EVIDENCE supporting the efficacy of a two-dose human papillomavirus (HPV) vaccination schedule continues to build, with a local expert forecasting that Australia is likely to move from a three-dose to a two-dose schedule in future, although probably not for the 2017 school year.
Associate Professor Julia Brotherton, medical director of the National HPV Vaccination Program Register, said that many countries were “voting with their feet”, with around 65% of countries that have HPV on their vaccine schedule shifting from three- to two-dose regimens.
“It certainly seems to produce adequate antibody levels [when] it’s targeted at pre-adolescents who have a more robust immune response [than older women],” she said, adding that the evidence to support a change to the Australian schedule was currently being reviewed by the Australian Technical Advisory Group on Immunisation.
Associate Professor Brotherton’s comments came as research was published in the Journal of Infectious Diseases showing that a two-dose regimen of the HPV 16/18 AS04-adjuvanted vaccine in girls aged 9–14 years was non-inferior to a three-dose regimen in women aged 15–25 years.
The randomised study of 1447 girls and women evaluated the immunogenicity of the bivalent vaccine administered at 0 and 6 months, or at 0 and 12 months, compared with a three-dose schedule administered at 0, 1 and 6 months. Both two-dose regimens were found to be non-inferior to the three-dose schedule at 1 and 6 months after the last dose.
Professor Karen Canfell, Chair of Cancer Council Australia’s Cancer Screening and Immunisation Committee, said that the latest findings added to growing evidence of efficacy for two-dose regimens across various types of HPV vaccines, including the quadrivalent HPV vaccine (6/11/16/18), currently in use in Australia, and the next generation nonavalent vaccine.
The nonavalent vaccine (Gardasil 9) was approved by the Therapeutic Goods Administration last year and is expected to be considered by the Pharmaceutical Benefits Advisory Committee (PBAC) for inclusion in the National Immunisation Program. The vaccine protects against all the strains in the current quadrivalent vaccine, as well as five next most common HPV types found in cervical cancer (31, 33, 45, 52 and 58).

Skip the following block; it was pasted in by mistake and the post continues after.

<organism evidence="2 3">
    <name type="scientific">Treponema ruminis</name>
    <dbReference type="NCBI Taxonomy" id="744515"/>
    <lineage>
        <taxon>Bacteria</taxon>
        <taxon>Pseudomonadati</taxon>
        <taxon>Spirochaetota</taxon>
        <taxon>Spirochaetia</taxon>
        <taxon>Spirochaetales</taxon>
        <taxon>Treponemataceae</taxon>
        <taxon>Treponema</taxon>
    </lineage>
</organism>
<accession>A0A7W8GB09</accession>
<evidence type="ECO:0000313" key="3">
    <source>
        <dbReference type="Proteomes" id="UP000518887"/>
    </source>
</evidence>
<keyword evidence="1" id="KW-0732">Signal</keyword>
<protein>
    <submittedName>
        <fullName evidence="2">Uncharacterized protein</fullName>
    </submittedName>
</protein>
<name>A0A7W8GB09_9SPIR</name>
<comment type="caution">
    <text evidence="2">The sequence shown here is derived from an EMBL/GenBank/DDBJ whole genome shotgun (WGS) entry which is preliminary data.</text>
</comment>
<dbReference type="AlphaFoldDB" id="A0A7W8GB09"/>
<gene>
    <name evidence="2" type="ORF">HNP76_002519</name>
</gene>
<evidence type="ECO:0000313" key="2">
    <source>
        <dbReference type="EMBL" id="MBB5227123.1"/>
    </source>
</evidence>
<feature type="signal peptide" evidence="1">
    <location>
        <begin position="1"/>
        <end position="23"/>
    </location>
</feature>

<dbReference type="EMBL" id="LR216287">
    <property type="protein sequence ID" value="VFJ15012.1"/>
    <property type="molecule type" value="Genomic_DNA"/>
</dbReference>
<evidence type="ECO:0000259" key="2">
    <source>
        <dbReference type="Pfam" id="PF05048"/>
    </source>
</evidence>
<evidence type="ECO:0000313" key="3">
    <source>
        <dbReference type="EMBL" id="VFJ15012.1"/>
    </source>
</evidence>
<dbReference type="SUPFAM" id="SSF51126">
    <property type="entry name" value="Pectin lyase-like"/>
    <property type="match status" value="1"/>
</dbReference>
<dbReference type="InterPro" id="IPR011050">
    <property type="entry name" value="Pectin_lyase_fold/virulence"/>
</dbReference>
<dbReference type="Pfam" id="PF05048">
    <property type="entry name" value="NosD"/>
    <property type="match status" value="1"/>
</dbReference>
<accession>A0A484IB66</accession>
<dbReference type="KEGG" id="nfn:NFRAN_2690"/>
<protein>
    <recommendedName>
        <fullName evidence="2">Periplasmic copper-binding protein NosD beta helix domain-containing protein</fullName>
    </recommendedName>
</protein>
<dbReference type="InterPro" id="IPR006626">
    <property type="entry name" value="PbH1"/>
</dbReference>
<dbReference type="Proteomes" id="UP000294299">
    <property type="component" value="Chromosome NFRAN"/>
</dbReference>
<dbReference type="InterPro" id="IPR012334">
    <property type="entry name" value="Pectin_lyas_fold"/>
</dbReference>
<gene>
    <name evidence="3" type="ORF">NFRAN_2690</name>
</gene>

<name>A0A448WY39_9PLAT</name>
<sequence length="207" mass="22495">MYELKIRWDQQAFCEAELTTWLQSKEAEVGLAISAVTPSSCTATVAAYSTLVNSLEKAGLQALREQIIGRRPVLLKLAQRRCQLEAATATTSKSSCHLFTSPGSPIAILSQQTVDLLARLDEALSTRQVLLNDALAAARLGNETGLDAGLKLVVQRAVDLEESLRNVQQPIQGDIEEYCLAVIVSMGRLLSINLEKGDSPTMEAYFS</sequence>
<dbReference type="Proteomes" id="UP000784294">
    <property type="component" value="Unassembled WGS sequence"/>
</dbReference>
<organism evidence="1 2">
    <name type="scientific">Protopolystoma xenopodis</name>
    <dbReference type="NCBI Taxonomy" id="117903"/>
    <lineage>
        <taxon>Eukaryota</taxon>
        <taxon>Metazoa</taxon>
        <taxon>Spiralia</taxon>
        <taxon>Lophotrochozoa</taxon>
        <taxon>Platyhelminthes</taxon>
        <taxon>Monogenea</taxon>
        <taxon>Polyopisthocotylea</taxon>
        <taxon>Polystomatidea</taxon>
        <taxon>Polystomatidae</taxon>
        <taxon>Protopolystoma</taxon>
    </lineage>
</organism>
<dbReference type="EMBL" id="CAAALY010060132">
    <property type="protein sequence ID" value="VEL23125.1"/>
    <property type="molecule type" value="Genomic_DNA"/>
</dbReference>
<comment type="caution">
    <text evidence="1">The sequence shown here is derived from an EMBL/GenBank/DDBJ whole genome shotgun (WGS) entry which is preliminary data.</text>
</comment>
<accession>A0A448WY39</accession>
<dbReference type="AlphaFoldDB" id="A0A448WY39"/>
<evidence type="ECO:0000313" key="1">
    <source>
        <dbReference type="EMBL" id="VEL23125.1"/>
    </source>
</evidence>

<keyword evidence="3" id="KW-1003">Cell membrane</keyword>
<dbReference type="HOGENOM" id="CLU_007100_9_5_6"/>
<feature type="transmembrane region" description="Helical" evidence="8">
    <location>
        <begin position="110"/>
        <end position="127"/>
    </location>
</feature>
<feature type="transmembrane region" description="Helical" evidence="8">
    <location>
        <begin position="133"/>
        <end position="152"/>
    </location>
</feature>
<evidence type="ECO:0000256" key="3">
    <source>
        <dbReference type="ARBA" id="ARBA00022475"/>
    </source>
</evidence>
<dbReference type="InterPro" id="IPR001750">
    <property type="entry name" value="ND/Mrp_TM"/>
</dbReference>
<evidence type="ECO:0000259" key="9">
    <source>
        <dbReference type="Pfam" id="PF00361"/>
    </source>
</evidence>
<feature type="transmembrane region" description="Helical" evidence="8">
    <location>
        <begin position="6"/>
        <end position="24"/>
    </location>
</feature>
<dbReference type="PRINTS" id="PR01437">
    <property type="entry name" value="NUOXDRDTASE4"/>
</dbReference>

Professor Canfell said that this next generation vaccine had the potential to boost protection against cervical cancer in fully vaccinated females from 70–75% with the current generation, to 90%.
In addition, she said moving to a two-dose schedule has the potential to improve coverage rates.
“It’s important on a global scale because one of the issues in designing practical delivery strategies for the vaccine, particularly in low- and middle-income countries, has been the requirement to access people three times for three doses,” she said, adding that the European agencies have approved a two-dose schedule for the nonavalent vaccine.
“Reduced dose schedules are seen as very important to the practicality of vaccine delivery globally and I think even in Australia we could potentially see a benefit via the higher coverage rates that might be achievable, pending an assessment of the safety and efficacy of two-dose regimes by the PBAC.”
Associate Professor Brotherton said that she was quietly confident that Australia would eventually move to a two-dose HPV regimen, it was just a matter of timing.
“If we are going to make a change to the [nonavalent] vaccine and a change to the [two-dose] schedule, it would be much better if we did it all in one go,” she said.
However, Associate Professor Brotherton said questions remained about long-term efficacy.
“It’s certainly looking very promising that we can expect life-long protection from the three-dose schedule,” she said. “There is just a question mark on the two-dose schedule as to whether it’s going to be adequate in the long-term, so that’s the calculated risk that you’re taking [in shifting to a reduced schedule].”
She added that Australia was in a good position to make this change because the National HPV Vaccination Program Register would enable the later administration of booster doses if needed.
Associate Professor Brotherton said a two-dose schedule also amplified the importance of capturing all children for the second vaccination dose.
“There is some thought that one dose provides some protection, but until we show that one dose is good enough, we don’t want to have lots of kids who only ever get one dose,” she said, adding that robust systems would be needed to capture children who missed the scheduled second dose due to illness or changing schools.
However, she said, it was important to encourage eligible women to continue to access Australia’s cervical screening program even if they have been vaccinated.
“We have a fantastic prevention approach – involving both cervical screening and HPV vaccination – and we want to encourage women to take advantage of what’s available today, even though innovation keeps rolling along,” Professor Canfell said.
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